Quantcast
Channel: Good Efficient Butchery
Viewing all articles
Browse latest Browse all 1212

In Theaters/On Netflix Instant: THE IMMIGRANT (2014)

0
0

THE IMMIGRANT
(US/France - 2014)

Directed by James Gray. Written by James Gray and Richard Menello. Cast: Marion Cotillard, Joaquin Phoenix, Jeremy Renner, Dagmara Dominczyk, Yelena Solovey, Angela Sarafyan, Jicky Schnee, Antoni Corone, Maja Wampuszyk, Ilia Volok, Joseph Calleja. (R, 117 mins)

"You are not nothing."

Writer/director James Gray isn't the most prolific of American filmmakers with just five films over his 20-year career (plus co-writing this year's BLOOD TIES), but there's been a growing consensus that he's among the most under-appreciated. His latest film, THE IMMIGRANT, was poised to be his breakthrough that would get him the accolades and respect that's been a long time coming. Early buzz on THE IMMIGRANT prior to its May 2014 release was overwhelmingly positive, and then...nothing. US distributor The Weinstein Company began slowly rolling it out and abruptly pulled the plug. It trickled into some major cities and the people who saw it raved about it.  As recently as last week, it was still playing in a few art houses in the US, but at its widest release, it was only on 150 screens. Whatever momentum that was building for the film has long since stalled and while there's no DVD/Blu-ray street date as of yet, it unexpectedly turned up as a Netflix Instant streaming title this week. While such a move makes THE IMMIGRANT available to more audiences than ever, the treatment given to the film by its distributor borders on criminal, and once again, Gray is relegated to being the next big thing in American cinema, which he apparently always will be.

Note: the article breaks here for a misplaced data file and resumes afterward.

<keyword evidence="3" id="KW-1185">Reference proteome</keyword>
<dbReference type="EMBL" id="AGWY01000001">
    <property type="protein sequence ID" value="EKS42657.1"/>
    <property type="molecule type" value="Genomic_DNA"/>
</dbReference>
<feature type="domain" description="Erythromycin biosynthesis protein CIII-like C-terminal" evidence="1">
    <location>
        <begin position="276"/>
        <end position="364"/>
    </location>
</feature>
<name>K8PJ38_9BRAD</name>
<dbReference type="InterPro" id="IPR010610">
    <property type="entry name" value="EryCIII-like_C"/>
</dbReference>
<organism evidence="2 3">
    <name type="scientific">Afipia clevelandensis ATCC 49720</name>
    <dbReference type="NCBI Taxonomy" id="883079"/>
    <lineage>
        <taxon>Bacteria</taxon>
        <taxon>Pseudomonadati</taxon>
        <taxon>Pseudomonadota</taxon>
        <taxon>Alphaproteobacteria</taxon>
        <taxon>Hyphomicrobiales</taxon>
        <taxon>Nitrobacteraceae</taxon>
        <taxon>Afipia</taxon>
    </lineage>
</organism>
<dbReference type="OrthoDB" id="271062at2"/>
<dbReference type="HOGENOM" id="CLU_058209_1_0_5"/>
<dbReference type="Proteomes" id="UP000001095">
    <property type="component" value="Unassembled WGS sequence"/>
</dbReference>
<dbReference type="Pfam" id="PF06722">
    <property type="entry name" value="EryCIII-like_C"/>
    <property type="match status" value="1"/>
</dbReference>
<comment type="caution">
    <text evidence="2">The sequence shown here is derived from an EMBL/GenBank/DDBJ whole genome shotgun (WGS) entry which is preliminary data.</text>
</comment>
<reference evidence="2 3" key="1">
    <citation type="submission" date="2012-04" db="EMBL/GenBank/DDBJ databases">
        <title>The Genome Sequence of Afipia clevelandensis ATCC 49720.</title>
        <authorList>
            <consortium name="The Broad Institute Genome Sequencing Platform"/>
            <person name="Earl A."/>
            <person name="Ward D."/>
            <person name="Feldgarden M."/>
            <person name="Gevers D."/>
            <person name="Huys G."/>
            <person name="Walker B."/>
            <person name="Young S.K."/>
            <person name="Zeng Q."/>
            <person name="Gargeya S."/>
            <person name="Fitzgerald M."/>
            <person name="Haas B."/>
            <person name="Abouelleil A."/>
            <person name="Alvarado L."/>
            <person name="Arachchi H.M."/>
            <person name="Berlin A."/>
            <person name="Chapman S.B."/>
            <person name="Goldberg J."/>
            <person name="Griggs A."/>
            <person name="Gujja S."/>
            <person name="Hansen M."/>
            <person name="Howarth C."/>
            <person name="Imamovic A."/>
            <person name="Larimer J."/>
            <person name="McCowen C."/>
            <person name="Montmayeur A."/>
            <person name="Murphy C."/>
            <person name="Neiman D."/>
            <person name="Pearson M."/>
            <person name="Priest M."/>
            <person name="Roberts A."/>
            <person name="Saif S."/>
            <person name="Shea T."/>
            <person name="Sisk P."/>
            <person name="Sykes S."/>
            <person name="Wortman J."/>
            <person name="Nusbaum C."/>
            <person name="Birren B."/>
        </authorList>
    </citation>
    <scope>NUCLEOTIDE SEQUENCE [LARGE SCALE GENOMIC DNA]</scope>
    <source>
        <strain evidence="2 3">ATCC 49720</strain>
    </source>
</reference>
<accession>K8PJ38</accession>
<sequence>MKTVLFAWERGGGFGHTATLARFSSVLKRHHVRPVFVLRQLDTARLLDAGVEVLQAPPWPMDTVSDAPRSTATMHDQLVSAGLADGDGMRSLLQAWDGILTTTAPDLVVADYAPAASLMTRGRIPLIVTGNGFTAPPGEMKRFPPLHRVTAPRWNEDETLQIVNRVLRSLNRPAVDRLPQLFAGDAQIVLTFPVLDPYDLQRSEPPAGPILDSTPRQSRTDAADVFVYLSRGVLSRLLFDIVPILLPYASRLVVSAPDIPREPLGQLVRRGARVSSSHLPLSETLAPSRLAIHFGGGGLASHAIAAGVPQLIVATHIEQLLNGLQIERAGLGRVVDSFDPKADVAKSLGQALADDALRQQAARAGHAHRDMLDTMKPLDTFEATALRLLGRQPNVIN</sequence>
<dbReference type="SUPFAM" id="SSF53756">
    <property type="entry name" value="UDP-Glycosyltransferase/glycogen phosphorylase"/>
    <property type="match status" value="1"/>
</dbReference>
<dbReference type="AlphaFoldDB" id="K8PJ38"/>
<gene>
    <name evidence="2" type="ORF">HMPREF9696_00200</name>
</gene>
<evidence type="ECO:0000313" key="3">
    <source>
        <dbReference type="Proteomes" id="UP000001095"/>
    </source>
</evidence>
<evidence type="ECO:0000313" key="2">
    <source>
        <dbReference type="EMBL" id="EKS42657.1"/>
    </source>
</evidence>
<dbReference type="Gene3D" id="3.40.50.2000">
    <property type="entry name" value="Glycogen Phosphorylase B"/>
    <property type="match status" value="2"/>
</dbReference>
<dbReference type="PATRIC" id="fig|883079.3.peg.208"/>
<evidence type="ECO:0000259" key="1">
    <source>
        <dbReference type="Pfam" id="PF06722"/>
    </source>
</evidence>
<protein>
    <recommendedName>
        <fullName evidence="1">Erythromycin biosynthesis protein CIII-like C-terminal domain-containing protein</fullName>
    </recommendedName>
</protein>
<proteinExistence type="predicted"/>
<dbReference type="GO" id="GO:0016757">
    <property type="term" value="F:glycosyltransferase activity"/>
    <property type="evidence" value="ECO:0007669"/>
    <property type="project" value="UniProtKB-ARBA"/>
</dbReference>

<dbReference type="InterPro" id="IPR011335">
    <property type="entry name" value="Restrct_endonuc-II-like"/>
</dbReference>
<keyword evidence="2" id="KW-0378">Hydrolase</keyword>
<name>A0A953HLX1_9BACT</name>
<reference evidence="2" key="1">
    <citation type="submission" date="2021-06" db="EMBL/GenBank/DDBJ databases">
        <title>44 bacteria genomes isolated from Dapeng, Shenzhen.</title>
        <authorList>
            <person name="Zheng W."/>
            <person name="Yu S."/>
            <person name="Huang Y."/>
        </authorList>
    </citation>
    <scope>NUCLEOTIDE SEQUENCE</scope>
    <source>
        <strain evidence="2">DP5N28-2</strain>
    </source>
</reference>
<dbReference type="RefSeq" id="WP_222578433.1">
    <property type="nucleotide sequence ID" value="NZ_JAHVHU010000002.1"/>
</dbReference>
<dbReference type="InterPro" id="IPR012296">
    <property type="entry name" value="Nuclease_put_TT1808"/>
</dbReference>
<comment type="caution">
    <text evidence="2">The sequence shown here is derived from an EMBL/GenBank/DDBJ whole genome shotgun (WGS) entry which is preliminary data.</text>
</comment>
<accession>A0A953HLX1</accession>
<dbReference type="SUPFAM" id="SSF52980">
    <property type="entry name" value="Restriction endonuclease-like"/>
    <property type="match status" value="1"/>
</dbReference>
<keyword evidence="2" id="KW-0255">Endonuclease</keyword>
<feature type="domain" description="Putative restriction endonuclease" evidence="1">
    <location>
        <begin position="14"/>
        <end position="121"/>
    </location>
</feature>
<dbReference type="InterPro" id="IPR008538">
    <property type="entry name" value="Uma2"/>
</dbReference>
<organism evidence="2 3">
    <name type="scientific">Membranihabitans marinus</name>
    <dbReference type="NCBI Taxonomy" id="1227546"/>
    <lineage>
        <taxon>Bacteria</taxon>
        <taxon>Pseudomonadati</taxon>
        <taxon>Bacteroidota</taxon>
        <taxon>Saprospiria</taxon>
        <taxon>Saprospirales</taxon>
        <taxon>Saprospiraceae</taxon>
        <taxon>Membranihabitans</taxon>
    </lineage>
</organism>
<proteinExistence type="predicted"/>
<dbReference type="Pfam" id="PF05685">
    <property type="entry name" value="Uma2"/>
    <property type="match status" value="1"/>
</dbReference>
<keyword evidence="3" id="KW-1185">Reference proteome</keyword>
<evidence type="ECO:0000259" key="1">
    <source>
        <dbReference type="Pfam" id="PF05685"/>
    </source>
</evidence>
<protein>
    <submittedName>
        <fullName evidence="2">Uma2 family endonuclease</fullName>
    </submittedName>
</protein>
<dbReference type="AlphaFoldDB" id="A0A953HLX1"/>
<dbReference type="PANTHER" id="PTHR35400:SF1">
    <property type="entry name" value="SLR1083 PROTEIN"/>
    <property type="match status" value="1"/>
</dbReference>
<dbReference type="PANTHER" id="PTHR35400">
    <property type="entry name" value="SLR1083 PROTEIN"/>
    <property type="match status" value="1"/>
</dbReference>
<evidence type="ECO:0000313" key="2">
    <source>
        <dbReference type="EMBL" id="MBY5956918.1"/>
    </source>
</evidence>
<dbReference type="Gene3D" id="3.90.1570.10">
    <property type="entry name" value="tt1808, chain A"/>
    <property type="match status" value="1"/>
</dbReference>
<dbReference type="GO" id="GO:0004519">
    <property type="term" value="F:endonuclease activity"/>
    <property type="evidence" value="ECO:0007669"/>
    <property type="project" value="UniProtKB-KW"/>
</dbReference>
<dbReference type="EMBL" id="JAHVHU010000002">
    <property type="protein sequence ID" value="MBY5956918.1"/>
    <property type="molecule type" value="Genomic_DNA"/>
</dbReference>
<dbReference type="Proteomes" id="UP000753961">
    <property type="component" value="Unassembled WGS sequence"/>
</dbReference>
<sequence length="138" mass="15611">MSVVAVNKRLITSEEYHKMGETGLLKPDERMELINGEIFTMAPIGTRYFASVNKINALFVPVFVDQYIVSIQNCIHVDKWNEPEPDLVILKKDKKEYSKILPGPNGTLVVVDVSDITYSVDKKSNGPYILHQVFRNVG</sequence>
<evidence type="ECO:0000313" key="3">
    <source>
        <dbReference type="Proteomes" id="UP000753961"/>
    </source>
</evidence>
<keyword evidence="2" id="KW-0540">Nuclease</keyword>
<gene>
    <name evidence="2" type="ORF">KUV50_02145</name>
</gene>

Gray's 1994 debut LITTLE ODESSA got some good reviews but landed him with the "Tarantino wannabe" tag and the film lumped in with the post-RESERVOIR DOGS crime genre. His follow-up, THE YARDS, the first of four collaborations with star Joaquin Phoenix and the first of two pairing Phoenix and Mark Wahlberg, sat on a Miramax shelf for two years before Harvey Weinstein barely released a recut version on just 146 screens in 2000 (Gray's improved director's cut was eventually issued on a special edition DVD).  It was another seven years before Gray resurfaced with the major-studio crime saga WE OWN THE NIGHT (2007), which reteamed Phoenix and Wahlberg and harkened back to the gritty cop dramas of Sidney Lumet, a major Gray influence. Despite generally positive reviews, audiences didn't respond. Gray's next film was 2009's TWO LOVERS, a departure with Phoenix as a sad sack recovering from a suicide attempt and torn between manipulative Gwyneth Paltrow and sweet Vinessa Shaw. It was a step away from cops & criminals films and demonstrated Gray's versatility, but any chance TWO LOVERS might've had was torpedoed when Phoenix used its publicity tour to go on talk shows in his madman-bearded, Andy Kaufman-esque meltdown stunt which was later revealed to be a hoax for his faux documentary I'M STILL HERE.  With a history of credible critical acclaim but minimal audience interest, Gray's day in the sun was finally supposed to happen with THE IMMIGRANT. At this point, one can hardly blame the man if he may start to feel that the entire film industry is conspiring against him.


THE IMMIGRANT finds Gray in familiar--and problematic--company: it reunites him with Phoenix, even after the TWO LOVERS debacle, and the film's distribution rights were picked up by The Weinstein Company. Considering how unpleasant Gray's last experience with Miramax-era Harvey Weinstein proved to be, it's not out of the realm of possibility that Weinstein's abandonment of THE IMMIGRANT and its unceremonious dumping on Netflix Instant less than two months after its miniscule theatrical release and before a DVD/Blu-ray street date has even been announced has the distinct stench of score-settling. Even if it isn't, the treatment that's been bestowed upon THE IMMIGRANT is a tragedy.  It's a great film--emotional, heartfelt, beautifully acted, masterfully filmed.  It's the kind of richly-detailed, exquisitely-crafted, prestigious period piece that was commonplace in the 1970s and 1980s--the time that a director like Gray really would've flourished--and the kind of majestic Oscar-sweeper that the Weinstein of 10-15 years ago would've been aggressively pushing come awards season. Times have changed, and if something like THE IMMIGRANT gets swept under the rug and banished to the world of Netflix streaming without ever being given much of a shot, then the movie industry is indeed broken beyond repair.